6. Identify unresolved trauma

By becoming aware of your unresolved trauma you are able to see the truth in your relationships. Then when you get triggered you can say “I’m sorry I reacted that way. It triggered something old and I realise now what it was.” Through this level of awareness you can actively work on healing yourself to clear things up in your relationships. When you can access honesty and vulnerability with yourself and share it in a healthy relationship it gives you an opportunity to build greater trust and bond at deeper levels.

7. Allow space for healing

Continue to develop your personal internal world and life. When we prioritise our own healing and wholeness, we can meet another from this place. Rather than needing the other person to validate and fill a void you can complement each other’s lives. Good chemistry is the result of an interaction that is enlivening and inspiring! So when you feel good about yourself, this overflows into all your relationships. When you’ve done the work to purify yourself, you are able to better express your positive qualities.

  1. Know Your Worth

We have to see our own beauty, worthiness, self-respect, and love in order to receive it from others. All healing is self-healing, and it starts with forgiveness. Accept all parts of you and see the divinity within. Only then can you give that to another. And when you are coming from a place of self-love and readiness to share that love with others, you will also know which relationships in your life are in alignment with that vibration and which ones are not. If other people in your life are abusive or not aligning with the new and truer you, then perhaps it is time to let go of them so you can create room for new relationships to come in that will align with who you are becoming… relationships that uplift and support rather than limit or tear down.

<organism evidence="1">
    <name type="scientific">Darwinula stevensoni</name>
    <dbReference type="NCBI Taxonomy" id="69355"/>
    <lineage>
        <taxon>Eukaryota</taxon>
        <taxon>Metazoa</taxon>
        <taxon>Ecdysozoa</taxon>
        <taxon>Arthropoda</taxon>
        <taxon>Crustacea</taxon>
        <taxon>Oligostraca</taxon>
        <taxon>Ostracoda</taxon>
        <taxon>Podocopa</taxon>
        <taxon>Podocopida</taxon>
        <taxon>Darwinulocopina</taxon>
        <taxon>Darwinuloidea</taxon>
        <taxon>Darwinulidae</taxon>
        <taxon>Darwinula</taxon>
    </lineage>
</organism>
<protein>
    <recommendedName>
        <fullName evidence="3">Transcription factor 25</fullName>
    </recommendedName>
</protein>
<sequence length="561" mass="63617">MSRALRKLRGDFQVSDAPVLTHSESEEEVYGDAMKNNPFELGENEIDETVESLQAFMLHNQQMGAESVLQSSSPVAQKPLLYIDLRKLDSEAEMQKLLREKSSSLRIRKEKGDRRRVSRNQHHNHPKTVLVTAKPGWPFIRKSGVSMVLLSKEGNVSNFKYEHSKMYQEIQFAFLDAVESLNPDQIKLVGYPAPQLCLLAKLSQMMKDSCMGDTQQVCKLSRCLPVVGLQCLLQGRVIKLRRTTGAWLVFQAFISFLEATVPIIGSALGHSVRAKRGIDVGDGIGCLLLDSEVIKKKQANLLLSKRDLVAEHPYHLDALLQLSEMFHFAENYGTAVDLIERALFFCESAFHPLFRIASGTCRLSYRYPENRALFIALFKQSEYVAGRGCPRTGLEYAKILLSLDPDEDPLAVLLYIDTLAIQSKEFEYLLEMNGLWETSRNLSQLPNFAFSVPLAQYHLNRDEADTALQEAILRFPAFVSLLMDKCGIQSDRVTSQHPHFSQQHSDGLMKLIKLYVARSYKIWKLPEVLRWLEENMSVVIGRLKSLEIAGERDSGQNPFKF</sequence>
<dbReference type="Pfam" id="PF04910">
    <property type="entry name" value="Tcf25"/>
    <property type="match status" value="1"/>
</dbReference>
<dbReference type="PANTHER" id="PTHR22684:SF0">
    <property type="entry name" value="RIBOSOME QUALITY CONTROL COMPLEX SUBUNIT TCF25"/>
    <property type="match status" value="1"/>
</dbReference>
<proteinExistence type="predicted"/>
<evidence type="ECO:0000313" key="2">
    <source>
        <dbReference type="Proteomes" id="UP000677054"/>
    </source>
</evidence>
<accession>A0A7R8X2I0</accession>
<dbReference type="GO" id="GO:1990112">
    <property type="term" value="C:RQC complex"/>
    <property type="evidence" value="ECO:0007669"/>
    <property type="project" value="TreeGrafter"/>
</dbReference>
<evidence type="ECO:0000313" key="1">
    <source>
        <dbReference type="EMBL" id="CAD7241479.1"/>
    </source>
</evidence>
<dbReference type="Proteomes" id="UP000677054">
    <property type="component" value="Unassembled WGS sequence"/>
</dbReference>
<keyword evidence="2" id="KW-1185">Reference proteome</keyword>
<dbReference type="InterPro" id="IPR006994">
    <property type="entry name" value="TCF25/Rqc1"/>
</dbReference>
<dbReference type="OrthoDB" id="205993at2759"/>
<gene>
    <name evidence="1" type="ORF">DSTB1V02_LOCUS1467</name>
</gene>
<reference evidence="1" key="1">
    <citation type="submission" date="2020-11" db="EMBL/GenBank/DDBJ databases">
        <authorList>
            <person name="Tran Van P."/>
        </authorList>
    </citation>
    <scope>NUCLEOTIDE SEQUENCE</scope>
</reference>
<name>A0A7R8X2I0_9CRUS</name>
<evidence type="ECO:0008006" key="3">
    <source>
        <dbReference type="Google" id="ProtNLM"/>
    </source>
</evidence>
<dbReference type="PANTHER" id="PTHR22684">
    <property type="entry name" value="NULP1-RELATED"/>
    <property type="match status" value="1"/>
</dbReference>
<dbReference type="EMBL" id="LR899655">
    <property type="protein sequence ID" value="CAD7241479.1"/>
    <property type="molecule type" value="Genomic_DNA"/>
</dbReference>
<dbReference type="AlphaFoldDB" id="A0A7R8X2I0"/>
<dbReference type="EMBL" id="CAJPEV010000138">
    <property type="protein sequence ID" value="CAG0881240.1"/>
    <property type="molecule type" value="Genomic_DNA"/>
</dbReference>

“Even though you may want to move forward in your life, you may have one foot on the brakes. In order to be free, we must learn how to let go. Release the hurt. Release the fear. Refuse to entertain your old pain. The energy it takes to hang onto the past is holding you back from a new life. What is it you would let go of today?”
― Mary Manin Morrissey

Devotion to the Great Work

The goal is to find relationships that can become alchemical “gold.” By choosing to go through this purification process, we can create indestructible relationships. These are the relationships we deeply crave. The ones where those involved complement each other physically, emotionally, mentally, and spiritually. The alchemical process, life, and cultivating amazing relationships that can rest upon a strong foundation of love and integrity require prioritisation, energy, and attention. In alchemy we call this “Devotion to the Great Work.” As we raise our own vibration, we are able to raise the vibration in our relationships which creates ripple effects into our communities. This is where ‘Relationship Alchemy’ evolves into ‘Social Alchemy.’ As we first work on ourselves, then our immediate relationships, and then bring it into our work and communities to elevate and evolve the world.

Believe that you deserve and are capable of having deeply fiulfilling relationships with yourself and others. Take time to imagine your ideal connection and how it makes you feel from the moment you wake and throughout your entire day. As you share authentic kindness with the world, you allow more light to flow which helps to brighten other people’s world. Being an alchemist and creating relationship alchemy is about knowing how the alchemical process works, catalysing it to help move it forward, and being a part of the shift. Only when we shift as a collective can we fulfill our destiny to become fully awakened humans who are cocreating “heaven on earth.” In this way, we actualise the potential to create a new world of peace, love, and prosperity.

“The meeting of two personalities is like the contact of two chemical substances: if there is any reaction, both are transformed.”
― Carl Jung